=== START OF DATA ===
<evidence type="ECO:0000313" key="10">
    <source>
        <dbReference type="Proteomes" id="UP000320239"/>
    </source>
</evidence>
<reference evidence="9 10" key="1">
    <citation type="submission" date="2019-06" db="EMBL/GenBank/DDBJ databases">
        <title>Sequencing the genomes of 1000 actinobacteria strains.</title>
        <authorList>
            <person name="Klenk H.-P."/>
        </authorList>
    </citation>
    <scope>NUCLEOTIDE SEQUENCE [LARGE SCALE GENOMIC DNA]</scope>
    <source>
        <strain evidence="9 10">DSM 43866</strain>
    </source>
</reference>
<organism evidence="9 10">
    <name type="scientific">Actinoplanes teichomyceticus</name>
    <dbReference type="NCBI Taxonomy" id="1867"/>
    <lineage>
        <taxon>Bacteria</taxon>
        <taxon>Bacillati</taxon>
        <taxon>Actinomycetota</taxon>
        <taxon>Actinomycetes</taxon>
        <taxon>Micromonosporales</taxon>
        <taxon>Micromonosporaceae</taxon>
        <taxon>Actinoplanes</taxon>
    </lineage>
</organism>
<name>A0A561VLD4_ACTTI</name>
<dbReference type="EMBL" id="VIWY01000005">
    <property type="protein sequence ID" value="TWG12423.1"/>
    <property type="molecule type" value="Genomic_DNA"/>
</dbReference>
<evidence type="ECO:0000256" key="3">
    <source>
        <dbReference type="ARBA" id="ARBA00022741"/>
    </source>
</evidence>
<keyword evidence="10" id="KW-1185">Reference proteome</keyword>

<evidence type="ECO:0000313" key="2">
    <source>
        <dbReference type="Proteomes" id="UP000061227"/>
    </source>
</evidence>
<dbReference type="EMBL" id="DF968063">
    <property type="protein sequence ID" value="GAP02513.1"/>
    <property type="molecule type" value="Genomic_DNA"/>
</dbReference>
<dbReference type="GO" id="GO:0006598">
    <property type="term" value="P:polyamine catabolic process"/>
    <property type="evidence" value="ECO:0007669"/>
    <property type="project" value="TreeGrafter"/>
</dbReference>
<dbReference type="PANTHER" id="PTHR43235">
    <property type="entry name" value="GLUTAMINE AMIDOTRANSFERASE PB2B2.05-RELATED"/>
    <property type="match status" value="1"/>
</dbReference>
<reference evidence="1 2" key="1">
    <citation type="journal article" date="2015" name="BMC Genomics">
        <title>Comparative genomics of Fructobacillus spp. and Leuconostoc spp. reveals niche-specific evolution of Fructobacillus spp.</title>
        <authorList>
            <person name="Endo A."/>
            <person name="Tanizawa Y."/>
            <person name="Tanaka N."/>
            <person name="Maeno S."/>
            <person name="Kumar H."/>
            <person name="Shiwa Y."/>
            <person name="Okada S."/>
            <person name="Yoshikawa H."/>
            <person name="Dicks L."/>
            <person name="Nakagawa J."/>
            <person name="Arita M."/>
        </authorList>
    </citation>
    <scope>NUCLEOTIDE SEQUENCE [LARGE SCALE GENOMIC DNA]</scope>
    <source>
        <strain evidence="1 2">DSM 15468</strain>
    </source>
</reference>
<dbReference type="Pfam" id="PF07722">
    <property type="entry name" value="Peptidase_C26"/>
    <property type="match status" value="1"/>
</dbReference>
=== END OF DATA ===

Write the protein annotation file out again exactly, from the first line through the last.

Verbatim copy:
<evidence type="ECO:0000313" key="10">
    <source>
        <dbReference type="Proteomes" id="UP000320239"/>
    </source>
</evidence>
<reference evidence="9 10" key="1">
    <citation type="submission" date="2019-06" db="EMBL/GenBank/DDBJ databases">
        <title>Sequencing the genomes of 1000 actinobacteria strains.</title>
        <authorList>
            <person name="Klenk H.-P."/>
        </authorList>
    </citation>
    <scope>NUCLEOTIDE SEQUENCE [LARGE SCALE GENOMIC DNA]</scope>
    <source>
        <strain evidence="9 10">DSM 43866</strain>
    </source>
</reference>
<organism evidence="9 10">
    <name type="scientific">Actinoplanes teichomyceticus</name>
    <dbReference type="NCBI Taxonomy" id="1867"/>
    <lineage>
        <taxon>Bacteria</taxon>
        <taxon>Bacillati</taxon>
        <taxon>Actinomycetota</taxon>
        <taxon>Actinomycetes</taxon>
        <taxon>Micromonosporales</taxon>
        <taxon>Micromonosporaceae</taxon>
        <taxon>Actinoplanes</taxon>
    </lineage>
</organism>
<name>A0A561VLD4_ACTTI</name>
<dbReference type="EMBL" id="VIWY01000005">
    <property type="protein sequence ID" value="TWG12423.1"/>
    <property type="molecule type" value="Genomic_DNA"/>
</dbReference>
<evidence type="ECO:0000256" key="3">
    <source>
        <dbReference type="ARBA" id="ARBA00022741"/>
    </source>
</evidence>
<keyword evidence="10" id="KW-1185">Reference proteome</keyword>

<evidence type="ECO:0000313" key="2">
    <source>
        <dbReference type="Proteomes" id="UP000061227"/>
    </source>
</evidence>
<dbReference type="EMBL" id="DF968063">
    <property type="protein sequence ID" value="GAP02513.1"/>
    <property type="molecule type" value="Genomic_DNA"/>
</dbReference>
<dbReference type="GO" id="GO:0006598">
    <property type="term" value="P:polyamine catabolic process"/>
    <property type="evidence" value="ECO:0007669"/>
    <property type="project" value="TreeGrafter"/>
</dbReference>
<dbReference type="PANTHER" id="PTHR43235">
    <property type="entry name" value="GLUTAMINE AMIDOTRANSFERASE PB2B2.05-RELATED"/>
    <property type="match status" value="1"/>
</dbReference>
<reference evidence="1 2" key="1">
    <citation type="journal article" date="2015" name="BMC Genomics">
        <title>Comparative genomics of Fructobacillus spp. and Leuconostoc spp. reveals niche-specific evolution of Fructobacillus spp.</title>
        <authorList>
            <person name="Endo A."/>
            <person name="Tanizawa Y."/>
            <person name="Tanaka N."/>
            <person name="Maeno S."/>
            <person name="Kumar H."/>
            <person name="Shiwa Y."/>
            <person name="Okada S."/>
            <person name="Yoshikawa H."/>
            <person name="Dicks L."/>
            <person name="Nakagawa J."/>
            <person name="Arita M."/>
        </authorList>
    </citation>
    <scope>NUCLEOTIDE SEQUENCE [LARGE SCALE GENOMIC DNA]</scope>
    <source>
        <strain evidence="1 2">DSM 15468</strain>
    </source>
</reference>
<dbReference type="Pfam" id="PF07722">
    <property type="entry name" value="Peptidase_C26"/>
    <property type="match status" value="1"/>
</dbReference>